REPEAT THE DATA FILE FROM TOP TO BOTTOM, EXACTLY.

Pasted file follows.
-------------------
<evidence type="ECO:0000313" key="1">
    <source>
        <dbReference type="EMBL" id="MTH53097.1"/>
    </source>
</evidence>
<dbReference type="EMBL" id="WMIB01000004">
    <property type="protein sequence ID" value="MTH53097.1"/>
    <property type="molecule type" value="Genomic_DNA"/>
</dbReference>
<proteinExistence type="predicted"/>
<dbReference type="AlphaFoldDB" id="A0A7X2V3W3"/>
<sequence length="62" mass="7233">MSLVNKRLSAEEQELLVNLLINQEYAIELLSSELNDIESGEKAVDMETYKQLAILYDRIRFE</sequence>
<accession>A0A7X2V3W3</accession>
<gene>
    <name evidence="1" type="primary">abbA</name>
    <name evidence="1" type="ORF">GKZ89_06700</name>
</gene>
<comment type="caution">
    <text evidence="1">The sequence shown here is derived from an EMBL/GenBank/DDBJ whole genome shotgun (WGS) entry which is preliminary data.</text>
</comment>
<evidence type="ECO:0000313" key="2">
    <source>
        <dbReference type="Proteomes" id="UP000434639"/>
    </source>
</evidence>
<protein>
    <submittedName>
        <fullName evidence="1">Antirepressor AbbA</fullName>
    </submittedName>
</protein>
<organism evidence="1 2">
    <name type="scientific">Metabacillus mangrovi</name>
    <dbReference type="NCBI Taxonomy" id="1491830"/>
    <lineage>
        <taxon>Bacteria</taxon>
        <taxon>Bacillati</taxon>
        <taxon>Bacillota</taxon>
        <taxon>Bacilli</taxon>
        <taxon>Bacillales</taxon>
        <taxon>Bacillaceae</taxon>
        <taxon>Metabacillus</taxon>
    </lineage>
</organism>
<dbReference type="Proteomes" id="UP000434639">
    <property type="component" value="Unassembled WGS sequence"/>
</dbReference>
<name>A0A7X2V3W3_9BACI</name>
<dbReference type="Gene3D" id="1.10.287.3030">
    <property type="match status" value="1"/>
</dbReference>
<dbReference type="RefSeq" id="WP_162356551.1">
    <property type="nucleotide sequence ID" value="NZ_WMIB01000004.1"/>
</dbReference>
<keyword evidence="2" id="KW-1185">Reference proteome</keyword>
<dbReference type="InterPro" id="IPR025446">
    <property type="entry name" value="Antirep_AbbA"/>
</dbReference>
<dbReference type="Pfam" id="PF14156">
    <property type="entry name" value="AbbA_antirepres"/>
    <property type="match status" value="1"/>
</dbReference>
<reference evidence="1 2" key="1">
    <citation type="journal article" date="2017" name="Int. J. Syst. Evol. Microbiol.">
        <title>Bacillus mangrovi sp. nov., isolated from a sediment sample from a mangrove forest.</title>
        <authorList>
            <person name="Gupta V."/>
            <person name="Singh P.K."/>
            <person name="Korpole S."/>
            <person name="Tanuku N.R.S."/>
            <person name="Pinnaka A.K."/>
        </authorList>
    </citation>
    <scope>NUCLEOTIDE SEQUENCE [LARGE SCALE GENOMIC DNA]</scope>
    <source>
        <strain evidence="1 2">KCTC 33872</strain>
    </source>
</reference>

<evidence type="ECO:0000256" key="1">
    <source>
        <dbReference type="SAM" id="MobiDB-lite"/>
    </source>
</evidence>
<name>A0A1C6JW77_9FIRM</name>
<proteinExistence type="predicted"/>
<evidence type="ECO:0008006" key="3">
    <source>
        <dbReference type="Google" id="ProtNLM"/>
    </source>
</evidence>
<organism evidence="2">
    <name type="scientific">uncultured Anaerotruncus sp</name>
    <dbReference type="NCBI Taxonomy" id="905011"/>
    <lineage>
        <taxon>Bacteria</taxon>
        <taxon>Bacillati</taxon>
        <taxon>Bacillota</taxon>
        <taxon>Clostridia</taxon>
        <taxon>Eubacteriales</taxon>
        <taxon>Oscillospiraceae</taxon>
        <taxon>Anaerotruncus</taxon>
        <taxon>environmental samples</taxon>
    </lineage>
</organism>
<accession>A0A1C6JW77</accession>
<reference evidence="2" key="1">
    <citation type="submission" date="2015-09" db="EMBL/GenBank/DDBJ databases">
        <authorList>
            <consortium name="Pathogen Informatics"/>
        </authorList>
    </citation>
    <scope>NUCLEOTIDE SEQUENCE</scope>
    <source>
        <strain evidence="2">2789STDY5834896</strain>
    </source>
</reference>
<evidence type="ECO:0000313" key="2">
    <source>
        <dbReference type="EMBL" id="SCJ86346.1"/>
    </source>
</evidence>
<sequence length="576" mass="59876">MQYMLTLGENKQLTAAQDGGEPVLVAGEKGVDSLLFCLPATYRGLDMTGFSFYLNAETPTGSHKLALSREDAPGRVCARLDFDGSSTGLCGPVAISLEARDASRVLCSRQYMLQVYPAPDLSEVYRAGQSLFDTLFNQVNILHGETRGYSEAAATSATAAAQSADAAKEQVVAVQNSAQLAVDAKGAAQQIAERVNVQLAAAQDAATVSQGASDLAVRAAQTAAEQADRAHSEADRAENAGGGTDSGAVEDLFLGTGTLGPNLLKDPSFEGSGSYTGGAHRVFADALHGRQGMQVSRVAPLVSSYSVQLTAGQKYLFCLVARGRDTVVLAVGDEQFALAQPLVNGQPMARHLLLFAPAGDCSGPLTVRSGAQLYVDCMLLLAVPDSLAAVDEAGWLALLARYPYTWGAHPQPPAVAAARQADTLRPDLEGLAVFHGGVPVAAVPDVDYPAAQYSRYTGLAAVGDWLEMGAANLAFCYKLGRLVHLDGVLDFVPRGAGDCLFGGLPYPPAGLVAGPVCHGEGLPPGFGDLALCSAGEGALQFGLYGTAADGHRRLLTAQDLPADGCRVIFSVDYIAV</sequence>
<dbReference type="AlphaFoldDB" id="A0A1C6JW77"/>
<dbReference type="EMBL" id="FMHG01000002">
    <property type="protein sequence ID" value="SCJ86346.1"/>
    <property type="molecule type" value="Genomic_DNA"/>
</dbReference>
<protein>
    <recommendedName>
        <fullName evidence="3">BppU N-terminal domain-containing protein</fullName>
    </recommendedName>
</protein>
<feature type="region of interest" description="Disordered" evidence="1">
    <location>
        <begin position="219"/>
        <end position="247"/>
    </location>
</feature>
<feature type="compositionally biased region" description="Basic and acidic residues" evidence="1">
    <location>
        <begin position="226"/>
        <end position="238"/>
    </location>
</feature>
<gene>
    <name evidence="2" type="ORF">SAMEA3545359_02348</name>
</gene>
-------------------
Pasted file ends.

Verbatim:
<evidence type="ECO:0000313" key="1">
    <source>
        <dbReference type="EMBL" id="MTH53097.1"/>
    </source>
</evidence>
<dbReference type="EMBL" id="WMIB01000004">
    <property type="protein sequence ID" value="MTH53097.1"/>
    <property type="molecule type" value="Genomic_DNA"/>
</dbReference>
<proteinExistence type="predicted"/>
<dbReference type="AlphaFoldDB" id="A0A7X2V3W3"/>
<sequence length="62" mass="7233">MSLVNKRLSAEEQELLVNLLINQEYAIELLSSELNDIESGEKAVDMETYKQLAILYDRIRFE</sequence>
<accession>A0A7X2V3W3</accession>
<gene>
    <name evidence="1" type="primary">abbA</name>
    <name evidence="1" type="ORF">GKZ89_06700</name>
</gene>
<comment type="caution">
    <text evidence="1">The sequence shown here is derived from an EMBL/GenBank/DDBJ whole genome shotgun (WGS) entry which is preliminary data.</text>
</comment>
<evidence type="ECO:0000313" key="2">
    <source>
        <dbReference type="Proteomes" id="UP000434639"/>
    </source>
</evidence>
<protein>
    <submittedName>
        <fullName evidence="1">Antirepressor AbbA</fullName>
    </submittedName>
</protein>
<organism evidence="1 2">
    <name type="scientific">Metabacillus mangrovi</name>
    <dbReference type="NCBI Taxonomy" id="1491830"/>
    <lineage>
        <taxon>Bacteria</taxon>
        <taxon>Bacillati</taxon>
        <taxon>Bacillota</taxon>
        <taxon>Bacilli</taxon>
        <taxon>Bacillales</taxon>
        <taxon>Bacillaceae</taxon>
        <taxon>Metabacillus</taxon>
    </lineage>
</organism>
<dbReference type="Proteomes" id="UP000434639">
    <property type="component" value="Unassembled WGS sequence"/>
</dbReference>
<name>A0A7X2V3W3_9BACI</name>
<dbReference type="Gene3D" id="1.10.287.3030">
    <property type="match status" value="1"/>
</dbReference>
<dbReference type="RefSeq" id="WP_162356551.1">
    <property type="nucleotide sequence ID" value="NZ_WMIB01000004.1"/>
</dbReference>
<keyword evidence="2" id="KW-1185">Reference proteome</keyword>
<dbReference type="InterPro" id="IPR025446">
    <property type="entry name" value="Antirep_AbbA"/>
</dbReference>
<dbReference type="Pfam" id="PF14156">
    <property type="entry name" value="AbbA_antirepres"/>
    <property type="match status" value="1"/>
</dbReference>
<reference evidence="1 2" key="1">
    <citation type="journal article" date="2017" name="Int. J. Syst. Evol. Microbiol.">
        <title>Bacillus mangrovi sp. nov., isolated from a sediment sample from a mangrove forest.</title>
        <authorList>
            <person name="Gupta V."/>
            <person name="Singh P.K."/>
            <person name="Korpole S."/>
            <person name="Tanuku N.R.S."/>
            <person name="Pinnaka A.K."/>
        </authorList>
    </citation>
    <scope>NUCLEOTIDE SEQUENCE [LARGE SCALE GENOMIC DNA]</scope>
    <source>
        <strain evidence="1 2">KCTC 33872</strain>
    </source>
</reference>

<evidence type="ECO:0000256" key="1">
    <source>
        <dbReference type="SAM" id="MobiDB-lite"/>
    </source>
</evidence>
<name>A0A1C6JW77_9FIRM</name>
<proteinExistence type="predicted"/>
<evidence type="ECO:0008006" key="3">
    <source>
        <dbReference type="Google" id="ProtNLM"/>
    </source>
</evidence>
<organism evidence="2">
    <name type="scientific">uncultured Anaerotruncus sp</name>
    <dbReference type="NCBI Taxonomy" id="905011"/>
    <lineage>
        <taxon>Bacteria</taxon>
        <taxon>Bacillati</taxon>
        <taxon>Bacillota</taxon>
        <taxon>Clostridia</taxon>
        <taxon>Eubacteriales</taxon>
        <taxon>Oscillospiraceae</taxon>
        <taxon>Anaerotruncus</taxon>
        <taxon>environmental samples</taxon>
    </lineage>
</organism>
<accession>A0A1C6JW77</accession>
<reference evidence="2" key="1">
    <citation type="submission" date="2015-09" db="EMBL/GenBank/DDBJ databases">
        <authorList>
            <consortium name="Pathogen Informatics"/>
        </authorList>
    </citation>
    <scope>NUCLEOTIDE SEQUENCE</scope>
    <source>
        <strain evidence="2">2789STDY5834896</strain>
    </source>
</reference>
<evidence type="ECO:0000313" key="2">
    <source>
        <dbReference type="EMBL" id="SCJ86346.1"/>
    </source>
</evidence>
<sequence length="576" mass="59876">MQYMLTLGENKQLTAAQDGGEPVLVAGEKGVDSLLFCLPATYRGLDMTGFSFYLNAETPTGSHKLALSREDAPGRVCARLDFDGSSTGLCGPVAISLEARDASRVLCSRQYMLQVYPAPDLSEVYRAGQSLFDTLFNQVNILHGETRGYSEAAATSATAAAQSADAAKEQVVAVQNSAQLAVDAKGAAQQIAERVNVQLAAAQDAATVSQGASDLAVRAAQTAAEQADRAHSEADRAENAGGGTDSGAVEDLFLGTGTLGPNLLKDPSFEGSGSYTGGAHRVFADALHGRQGMQVSRVAPLVSSYSVQLTAGQKYLFCLVARGRDTVVLAVGDEQFALAQPLVNGQPMARHLLLFAPAGDCSGPLTVRSGAQLYVDCMLLLAVPDSLAAVDEAGWLALLARYPYTWGAHPQPPAVAAARQADTLRPDLEGLAVFHGGVPVAAVPDVDYPAAQYSRYTGLAAVGDWLEMGAANLAFCYKLGRLVHLDGVLDFVPRGAGDCLFGGLPYPPAGLVAGPVCHGEGLPPGFGDLALCSAGEGALQFGLYGTAADGHRRLLTAQDLPADGCRVIFSVDYIAV</sequence>
<dbReference type="AlphaFoldDB" id="A0A1C6JW77"/>
<dbReference type="EMBL" id="FMHG01000002">
    <property type="protein sequence ID" value="SCJ86346.1"/>
    <property type="molecule type" value="Genomic_DNA"/>
</dbReference>
<protein>
    <recommendedName>
        <fullName evidence="3">BppU N-terminal domain-containing protein</fullName>
    </recommendedName>
</protein>
<feature type="region of interest" description="Disordered" evidence="1">
    <location>
        <begin position="219"/>
        <end position="247"/>
    </location>
</feature>
<feature type="compositionally biased region" description="Basic and acidic residues" evidence="1">
    <location>
        <begin position="226"/>
        <end position="238"/>
    </location>
</feature>
<gene>
    <name evidence="2" type="ORF">SAMEA3545359_02348</name>
</gene>